China administers 200 million vaccine doses domestically

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A man wearing a face mask to help curb the spread of the coronavirus walks by masked residents lining up for COVID-19 vaccine at a vaccination site with a board displaying the slogan, "Timely vaccination to build the Great Wall of Immunity together" in Beijing, Wednesday, April 21, 2021. (AP Photo/Andy Wong)

BEIJING – Around 200 million doses of COVID-19 vaccine have been administered so far inside China, with an emphasis on front-line workers, university students and people living in border areas, health officials said.

China is ramping up vaccination efforts after a slow start that was due in part to the virtual elimination of domestic transmission of the coronavirus. Just two local cases were reported on Wednesday, both in the city of Ruili, which borders on Myanmar.

China has approved five domestically produced vaccines and exported millions of doses, although some scientists believe they provide less protection that those by Pfizer, Moderna and AstraZeneca. The Chinese vaccines have an efficacy range of 50.7% to 79.3%, based on company data, lower than their foreign peers but still effective.

It wasn’t immediately clear how many people had received both their first and second shots of vaccine.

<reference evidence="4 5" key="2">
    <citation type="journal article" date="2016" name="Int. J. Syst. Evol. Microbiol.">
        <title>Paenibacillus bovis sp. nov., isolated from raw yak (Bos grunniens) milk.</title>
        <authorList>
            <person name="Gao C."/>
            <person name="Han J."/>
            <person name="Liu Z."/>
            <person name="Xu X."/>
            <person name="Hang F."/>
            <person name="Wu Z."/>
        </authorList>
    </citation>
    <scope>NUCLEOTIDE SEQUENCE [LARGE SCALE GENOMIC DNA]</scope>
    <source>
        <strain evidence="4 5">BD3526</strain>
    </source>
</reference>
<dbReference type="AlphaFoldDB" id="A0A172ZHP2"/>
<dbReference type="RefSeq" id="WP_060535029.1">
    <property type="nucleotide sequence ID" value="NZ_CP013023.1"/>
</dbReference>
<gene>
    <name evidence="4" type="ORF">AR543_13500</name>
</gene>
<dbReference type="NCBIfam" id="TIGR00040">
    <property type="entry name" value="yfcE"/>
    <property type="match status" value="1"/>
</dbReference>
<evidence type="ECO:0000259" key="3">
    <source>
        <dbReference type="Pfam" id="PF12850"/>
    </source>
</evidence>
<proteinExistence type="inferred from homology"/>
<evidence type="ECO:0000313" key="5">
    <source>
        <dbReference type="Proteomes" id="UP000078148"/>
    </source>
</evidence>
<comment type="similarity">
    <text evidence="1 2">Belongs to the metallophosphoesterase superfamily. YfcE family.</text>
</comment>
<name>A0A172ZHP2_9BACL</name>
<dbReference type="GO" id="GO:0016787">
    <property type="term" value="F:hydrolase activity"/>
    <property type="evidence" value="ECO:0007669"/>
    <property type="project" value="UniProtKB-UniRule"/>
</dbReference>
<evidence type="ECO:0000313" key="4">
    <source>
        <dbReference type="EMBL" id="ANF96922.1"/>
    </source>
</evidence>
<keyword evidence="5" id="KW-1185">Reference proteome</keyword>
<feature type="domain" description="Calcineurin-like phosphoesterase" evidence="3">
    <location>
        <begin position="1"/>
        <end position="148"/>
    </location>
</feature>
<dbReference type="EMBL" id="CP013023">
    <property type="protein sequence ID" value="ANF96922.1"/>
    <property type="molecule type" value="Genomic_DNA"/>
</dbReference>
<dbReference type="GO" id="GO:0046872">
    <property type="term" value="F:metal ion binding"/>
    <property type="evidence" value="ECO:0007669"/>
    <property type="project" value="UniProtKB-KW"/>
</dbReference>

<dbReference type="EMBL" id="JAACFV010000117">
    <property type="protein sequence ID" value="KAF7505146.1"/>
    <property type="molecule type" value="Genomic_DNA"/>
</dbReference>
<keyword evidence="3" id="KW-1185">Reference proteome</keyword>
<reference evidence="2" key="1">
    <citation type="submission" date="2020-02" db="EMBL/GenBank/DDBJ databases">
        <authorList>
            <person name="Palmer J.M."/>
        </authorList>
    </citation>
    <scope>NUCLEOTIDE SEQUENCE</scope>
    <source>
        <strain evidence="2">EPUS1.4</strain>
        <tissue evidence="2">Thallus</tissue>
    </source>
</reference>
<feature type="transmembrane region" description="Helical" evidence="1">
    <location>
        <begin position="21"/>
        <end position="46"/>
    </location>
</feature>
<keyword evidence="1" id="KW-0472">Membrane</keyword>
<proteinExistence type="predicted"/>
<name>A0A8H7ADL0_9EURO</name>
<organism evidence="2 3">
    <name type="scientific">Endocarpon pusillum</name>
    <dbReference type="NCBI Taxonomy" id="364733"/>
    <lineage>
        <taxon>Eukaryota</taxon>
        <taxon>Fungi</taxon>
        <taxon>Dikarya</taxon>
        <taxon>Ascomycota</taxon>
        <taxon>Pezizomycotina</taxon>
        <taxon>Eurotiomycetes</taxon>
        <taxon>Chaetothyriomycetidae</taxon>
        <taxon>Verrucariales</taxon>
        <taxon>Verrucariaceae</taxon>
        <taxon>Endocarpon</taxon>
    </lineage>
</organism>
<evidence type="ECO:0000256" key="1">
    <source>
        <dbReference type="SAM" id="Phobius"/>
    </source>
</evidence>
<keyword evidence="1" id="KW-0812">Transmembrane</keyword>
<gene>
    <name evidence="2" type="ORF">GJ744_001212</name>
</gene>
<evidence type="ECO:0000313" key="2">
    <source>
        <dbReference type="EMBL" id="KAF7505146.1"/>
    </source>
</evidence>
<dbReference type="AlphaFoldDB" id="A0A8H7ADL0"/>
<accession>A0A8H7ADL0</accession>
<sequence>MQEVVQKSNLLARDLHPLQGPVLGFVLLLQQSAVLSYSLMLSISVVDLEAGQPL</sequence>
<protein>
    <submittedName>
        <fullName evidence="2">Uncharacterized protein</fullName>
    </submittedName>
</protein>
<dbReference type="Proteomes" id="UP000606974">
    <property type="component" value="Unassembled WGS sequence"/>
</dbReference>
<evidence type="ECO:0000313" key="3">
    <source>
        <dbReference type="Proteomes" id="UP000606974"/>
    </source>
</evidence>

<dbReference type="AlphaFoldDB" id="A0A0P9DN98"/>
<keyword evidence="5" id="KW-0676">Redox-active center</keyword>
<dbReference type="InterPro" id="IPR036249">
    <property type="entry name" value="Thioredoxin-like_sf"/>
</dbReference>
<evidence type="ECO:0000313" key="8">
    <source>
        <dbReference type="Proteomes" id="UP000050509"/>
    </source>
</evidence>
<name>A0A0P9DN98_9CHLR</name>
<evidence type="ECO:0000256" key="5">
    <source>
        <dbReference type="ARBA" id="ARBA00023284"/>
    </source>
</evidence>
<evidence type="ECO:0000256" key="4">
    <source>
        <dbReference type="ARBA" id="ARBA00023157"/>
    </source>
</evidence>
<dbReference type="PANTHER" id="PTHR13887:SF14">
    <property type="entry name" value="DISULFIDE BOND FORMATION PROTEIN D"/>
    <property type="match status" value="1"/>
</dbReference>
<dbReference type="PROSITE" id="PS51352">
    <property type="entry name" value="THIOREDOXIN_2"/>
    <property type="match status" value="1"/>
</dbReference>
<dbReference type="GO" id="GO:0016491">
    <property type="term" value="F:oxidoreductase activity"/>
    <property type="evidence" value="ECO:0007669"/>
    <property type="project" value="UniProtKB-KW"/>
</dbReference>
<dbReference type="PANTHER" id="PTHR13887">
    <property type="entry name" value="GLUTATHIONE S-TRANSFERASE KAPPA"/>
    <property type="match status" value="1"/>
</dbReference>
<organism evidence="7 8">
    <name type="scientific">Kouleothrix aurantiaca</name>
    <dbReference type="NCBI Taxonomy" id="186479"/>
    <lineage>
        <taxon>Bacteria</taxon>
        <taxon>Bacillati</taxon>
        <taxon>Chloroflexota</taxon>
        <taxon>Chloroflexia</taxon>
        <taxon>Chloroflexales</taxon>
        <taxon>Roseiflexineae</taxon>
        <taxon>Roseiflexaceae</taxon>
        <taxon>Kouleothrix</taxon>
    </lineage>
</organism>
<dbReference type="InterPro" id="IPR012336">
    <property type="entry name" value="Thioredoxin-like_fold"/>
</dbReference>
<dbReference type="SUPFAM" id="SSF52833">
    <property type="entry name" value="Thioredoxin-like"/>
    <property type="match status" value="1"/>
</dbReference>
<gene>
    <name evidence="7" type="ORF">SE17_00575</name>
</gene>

“At present, vaccination efforts in key areas and key population groups are progressing smoothly overall,” Cui Gang, an official with the Center for Disease Control, told reporters at a news conference Wednesday. Already, 80% of workers in the health sector have received at least one injection of vaccine, Cui said.

Cities across China have been reporting shortages with some people saying they could not get an appointment to get a second dose, National Health Commission spokesman Mi Feng said. Health officials acknowledged the difficulties and said local governments should aim to make sure the second shot was provided within eight weeks.

China is giving millions of shots a day, and its goal is vaccinating 560 million of the country’s 1.4 billion people by mid-June.

China locked down the city of Wuhan for more than two months starting in January 2020 after the coronavirus was first detected there in late 2019. Wuhan became known as the epicenter of the pandemic, although Beijing has suggested the virus might have been circulating earlier and possibly brought to China from abroad.